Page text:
The University does not assign grades of “incomplete” to undergraduate students. An “X” grade is assigned rarely with the approval of an assistant dean if extenuating circumstances make it impossible for students to complete their work by the end of the term.
Because we assume that students care about learning, students should have acted in good faith during the semester. They should have seen their professor, consulted with an assistant dean, and completed most of the work for the course.
Examples of extenuating circumstances include, but are not limited to, acute illness, death in the immediate family, or service to the University.
Students should meet with an assistant dean in the Office for Undergraduate Studies as soon as they become aware of extenuating circumstances.
Students must complete their work within 30 days of the following term or the “X” will be changed to a grade of “F.”
If the work is completed within the designated time, the “X” grade will be changed to a letter grade by the instructor.
Location: 104 O’Shaughnessy Hall, Notre Dame, IN 46556
Office Hours: 8 am-5 pm
Stop by or call for an appointment with your advising dean. Phone: 574-631-7098
Arts and Letters News
Emmie Mediate, a 2015 graduate of Notre Dame’s College of Arts and Letters, has been selected to the American Rhodes Scholar Class of 2016. A native of Colorado Springs, Colorado, Mediate was one of 32 Rhodes Scholars selected from a pool of 869 candidates who had been nominated by their colleges and universities. She is Notre Dame’s 17th Rhodes Scholar and the University’s second in two years. Read More >
The Notre Dame Shakespeare Festival (NDSF) has announced the titles and audition dates for its upcoming 2016 summer season. In order to explore and celebrate Shakespeare’s final plays, NDSF has selected two works that embody the playwright’s voice at the close of his career. The 2016 season is named “Shakespeare’s Last Words” and will feature adventure, exhilaration, and redemption. Read More >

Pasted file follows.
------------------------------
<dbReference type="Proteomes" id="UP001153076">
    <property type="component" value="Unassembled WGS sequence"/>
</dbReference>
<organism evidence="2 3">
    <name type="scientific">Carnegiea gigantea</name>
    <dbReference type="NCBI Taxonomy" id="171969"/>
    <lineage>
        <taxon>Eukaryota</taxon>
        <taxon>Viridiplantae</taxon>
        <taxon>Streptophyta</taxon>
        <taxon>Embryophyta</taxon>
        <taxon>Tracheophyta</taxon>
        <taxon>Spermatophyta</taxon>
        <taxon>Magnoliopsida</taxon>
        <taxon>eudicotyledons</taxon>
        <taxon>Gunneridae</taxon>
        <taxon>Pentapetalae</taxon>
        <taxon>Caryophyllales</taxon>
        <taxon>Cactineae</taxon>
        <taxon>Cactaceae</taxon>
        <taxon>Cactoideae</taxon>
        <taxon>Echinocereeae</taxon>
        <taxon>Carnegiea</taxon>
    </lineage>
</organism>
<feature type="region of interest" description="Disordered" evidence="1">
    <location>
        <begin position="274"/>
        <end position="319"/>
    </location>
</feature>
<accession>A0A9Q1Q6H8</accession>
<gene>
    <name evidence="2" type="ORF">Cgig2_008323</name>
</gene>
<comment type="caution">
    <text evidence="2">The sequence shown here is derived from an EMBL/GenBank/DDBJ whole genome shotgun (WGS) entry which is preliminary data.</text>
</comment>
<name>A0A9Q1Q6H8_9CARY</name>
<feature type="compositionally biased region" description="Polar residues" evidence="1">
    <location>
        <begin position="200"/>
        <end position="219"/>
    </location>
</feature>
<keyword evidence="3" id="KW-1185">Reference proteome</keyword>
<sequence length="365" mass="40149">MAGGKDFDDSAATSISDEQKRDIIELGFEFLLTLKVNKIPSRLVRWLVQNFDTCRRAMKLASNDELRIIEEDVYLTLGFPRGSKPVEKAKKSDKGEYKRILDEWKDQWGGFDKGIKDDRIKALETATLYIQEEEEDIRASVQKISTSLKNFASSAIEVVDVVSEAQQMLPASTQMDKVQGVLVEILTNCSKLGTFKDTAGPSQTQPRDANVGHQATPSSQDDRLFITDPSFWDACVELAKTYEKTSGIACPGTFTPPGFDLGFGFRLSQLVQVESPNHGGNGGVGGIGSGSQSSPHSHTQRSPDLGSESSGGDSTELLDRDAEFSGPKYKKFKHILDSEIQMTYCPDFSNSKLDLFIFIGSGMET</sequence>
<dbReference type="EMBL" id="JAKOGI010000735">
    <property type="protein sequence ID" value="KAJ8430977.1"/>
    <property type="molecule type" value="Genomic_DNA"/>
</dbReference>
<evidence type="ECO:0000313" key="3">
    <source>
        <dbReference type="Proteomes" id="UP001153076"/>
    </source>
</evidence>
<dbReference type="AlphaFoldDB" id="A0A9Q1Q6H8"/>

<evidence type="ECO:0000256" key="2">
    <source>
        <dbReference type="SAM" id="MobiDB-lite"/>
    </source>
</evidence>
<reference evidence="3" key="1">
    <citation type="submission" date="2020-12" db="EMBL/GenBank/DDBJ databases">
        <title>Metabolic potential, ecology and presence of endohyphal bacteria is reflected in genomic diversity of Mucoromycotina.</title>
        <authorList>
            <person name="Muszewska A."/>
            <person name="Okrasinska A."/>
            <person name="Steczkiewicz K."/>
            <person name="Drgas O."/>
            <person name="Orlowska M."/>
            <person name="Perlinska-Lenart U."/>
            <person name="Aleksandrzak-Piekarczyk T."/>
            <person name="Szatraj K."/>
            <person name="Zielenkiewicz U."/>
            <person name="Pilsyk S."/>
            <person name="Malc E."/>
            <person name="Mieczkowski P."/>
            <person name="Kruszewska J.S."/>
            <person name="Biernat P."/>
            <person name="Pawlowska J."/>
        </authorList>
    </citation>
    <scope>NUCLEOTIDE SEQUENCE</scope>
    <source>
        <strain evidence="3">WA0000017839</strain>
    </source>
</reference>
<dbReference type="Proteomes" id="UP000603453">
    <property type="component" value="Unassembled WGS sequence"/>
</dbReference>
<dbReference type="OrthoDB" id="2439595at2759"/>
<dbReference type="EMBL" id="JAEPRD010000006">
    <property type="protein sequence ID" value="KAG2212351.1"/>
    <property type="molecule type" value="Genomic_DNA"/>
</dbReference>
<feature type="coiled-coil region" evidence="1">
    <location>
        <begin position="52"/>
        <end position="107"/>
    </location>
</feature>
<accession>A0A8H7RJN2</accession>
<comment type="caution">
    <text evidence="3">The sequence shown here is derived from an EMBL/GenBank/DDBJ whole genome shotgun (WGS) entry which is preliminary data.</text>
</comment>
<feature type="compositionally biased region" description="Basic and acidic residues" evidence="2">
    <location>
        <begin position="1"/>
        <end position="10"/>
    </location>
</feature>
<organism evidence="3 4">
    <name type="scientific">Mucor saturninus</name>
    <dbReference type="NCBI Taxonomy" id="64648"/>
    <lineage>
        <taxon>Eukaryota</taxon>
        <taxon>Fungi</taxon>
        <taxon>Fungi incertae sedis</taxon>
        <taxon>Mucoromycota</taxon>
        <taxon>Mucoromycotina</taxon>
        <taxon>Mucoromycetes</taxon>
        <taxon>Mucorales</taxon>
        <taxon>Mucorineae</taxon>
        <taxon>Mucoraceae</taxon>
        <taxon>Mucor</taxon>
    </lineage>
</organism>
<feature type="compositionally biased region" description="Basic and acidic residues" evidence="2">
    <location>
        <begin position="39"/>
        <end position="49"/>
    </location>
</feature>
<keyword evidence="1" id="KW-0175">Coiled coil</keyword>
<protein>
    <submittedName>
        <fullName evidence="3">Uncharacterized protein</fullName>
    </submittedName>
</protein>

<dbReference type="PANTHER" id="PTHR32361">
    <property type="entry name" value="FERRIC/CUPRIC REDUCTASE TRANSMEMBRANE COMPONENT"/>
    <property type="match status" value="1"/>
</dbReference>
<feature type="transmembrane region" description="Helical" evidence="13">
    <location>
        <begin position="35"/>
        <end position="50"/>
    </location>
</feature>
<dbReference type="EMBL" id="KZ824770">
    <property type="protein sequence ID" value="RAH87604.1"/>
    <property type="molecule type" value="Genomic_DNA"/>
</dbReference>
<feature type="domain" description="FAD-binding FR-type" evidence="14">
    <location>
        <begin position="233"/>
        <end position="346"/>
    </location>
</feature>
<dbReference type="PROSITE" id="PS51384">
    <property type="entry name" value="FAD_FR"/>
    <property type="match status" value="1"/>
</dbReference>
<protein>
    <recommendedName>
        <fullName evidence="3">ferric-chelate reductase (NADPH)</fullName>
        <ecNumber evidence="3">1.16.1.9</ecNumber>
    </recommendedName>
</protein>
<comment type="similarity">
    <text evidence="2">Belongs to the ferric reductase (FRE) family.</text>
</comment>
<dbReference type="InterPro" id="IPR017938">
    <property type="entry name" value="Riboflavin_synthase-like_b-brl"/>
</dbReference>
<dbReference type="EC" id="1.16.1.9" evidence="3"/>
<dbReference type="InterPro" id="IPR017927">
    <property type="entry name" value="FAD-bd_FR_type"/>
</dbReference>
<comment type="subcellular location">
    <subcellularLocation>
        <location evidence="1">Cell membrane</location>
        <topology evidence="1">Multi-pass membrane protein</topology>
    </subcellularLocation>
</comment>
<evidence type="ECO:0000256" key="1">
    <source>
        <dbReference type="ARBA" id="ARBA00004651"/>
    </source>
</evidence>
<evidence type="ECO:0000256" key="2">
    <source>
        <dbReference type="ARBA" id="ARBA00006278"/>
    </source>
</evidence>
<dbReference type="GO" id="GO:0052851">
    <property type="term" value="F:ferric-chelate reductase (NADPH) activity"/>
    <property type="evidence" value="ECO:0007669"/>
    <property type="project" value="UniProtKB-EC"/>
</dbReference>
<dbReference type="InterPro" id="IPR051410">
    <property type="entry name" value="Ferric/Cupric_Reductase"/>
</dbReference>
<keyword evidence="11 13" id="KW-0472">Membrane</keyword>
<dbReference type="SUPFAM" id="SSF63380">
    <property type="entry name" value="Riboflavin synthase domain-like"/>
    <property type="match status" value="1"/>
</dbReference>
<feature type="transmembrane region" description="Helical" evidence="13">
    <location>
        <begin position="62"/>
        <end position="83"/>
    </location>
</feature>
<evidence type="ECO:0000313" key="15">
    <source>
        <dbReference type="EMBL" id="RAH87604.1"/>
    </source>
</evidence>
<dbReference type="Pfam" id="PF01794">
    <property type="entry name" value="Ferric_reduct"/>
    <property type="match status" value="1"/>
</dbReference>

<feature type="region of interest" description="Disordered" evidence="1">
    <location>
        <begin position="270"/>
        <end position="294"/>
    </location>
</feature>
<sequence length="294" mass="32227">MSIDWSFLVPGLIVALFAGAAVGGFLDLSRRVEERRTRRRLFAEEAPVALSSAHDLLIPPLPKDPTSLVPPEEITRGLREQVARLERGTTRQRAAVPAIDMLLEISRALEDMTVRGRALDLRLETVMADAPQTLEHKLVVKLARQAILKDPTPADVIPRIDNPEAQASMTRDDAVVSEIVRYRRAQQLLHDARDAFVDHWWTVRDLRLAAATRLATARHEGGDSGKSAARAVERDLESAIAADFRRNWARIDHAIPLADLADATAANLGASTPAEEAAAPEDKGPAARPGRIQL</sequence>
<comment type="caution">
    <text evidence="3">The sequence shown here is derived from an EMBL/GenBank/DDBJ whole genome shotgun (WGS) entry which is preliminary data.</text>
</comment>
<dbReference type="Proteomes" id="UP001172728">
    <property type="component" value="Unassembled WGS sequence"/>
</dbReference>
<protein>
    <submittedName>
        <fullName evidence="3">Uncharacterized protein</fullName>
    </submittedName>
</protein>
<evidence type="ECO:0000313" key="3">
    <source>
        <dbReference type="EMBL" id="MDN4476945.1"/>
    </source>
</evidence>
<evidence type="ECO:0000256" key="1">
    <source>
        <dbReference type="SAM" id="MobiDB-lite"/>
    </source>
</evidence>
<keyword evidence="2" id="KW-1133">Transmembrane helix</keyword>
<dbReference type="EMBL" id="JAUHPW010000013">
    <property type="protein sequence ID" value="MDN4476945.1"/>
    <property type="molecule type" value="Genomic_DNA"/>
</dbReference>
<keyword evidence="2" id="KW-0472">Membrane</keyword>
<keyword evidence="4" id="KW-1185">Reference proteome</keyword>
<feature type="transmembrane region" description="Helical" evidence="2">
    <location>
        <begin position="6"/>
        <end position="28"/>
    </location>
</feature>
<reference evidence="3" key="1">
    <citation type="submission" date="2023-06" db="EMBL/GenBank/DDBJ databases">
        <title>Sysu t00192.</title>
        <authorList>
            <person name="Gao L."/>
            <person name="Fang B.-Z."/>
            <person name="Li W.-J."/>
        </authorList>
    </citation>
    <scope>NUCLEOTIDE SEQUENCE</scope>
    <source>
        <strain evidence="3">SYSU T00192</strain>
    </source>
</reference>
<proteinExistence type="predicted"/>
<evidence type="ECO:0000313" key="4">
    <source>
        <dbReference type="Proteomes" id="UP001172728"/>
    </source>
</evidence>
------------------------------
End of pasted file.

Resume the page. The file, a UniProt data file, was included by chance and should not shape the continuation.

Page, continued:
Marie Kissel ’83 traces much of her success back to one key point in her Notre Dame experience: going overseas to Tokyo as an undergraduate. “I’ve got this great job, I’m in a region that’s very exciting—that would not have happened without my opportunities at Notre Dame, especially through the study abroad programs,” she said. Kissel is now vice president for government affairs for Asia at Abbott Laboratories, a global pharmaceuticals and health care products company. Read More >
Science and folklore alike have long suggested that high levels of testosterone can facilitate the sorts of attitudes and behavior that make for, well, a less than ideal male parent. It has long been known that among humans (and some other species as well), males who cooperate amicably with their female mates in raising and nurturing offspring often have lower testosterone levels than their more aggressive and occasionally grumpy counterparts. But two University of Notre Dame anthropologists are looking beyond the nuclear family for such effects. Read More >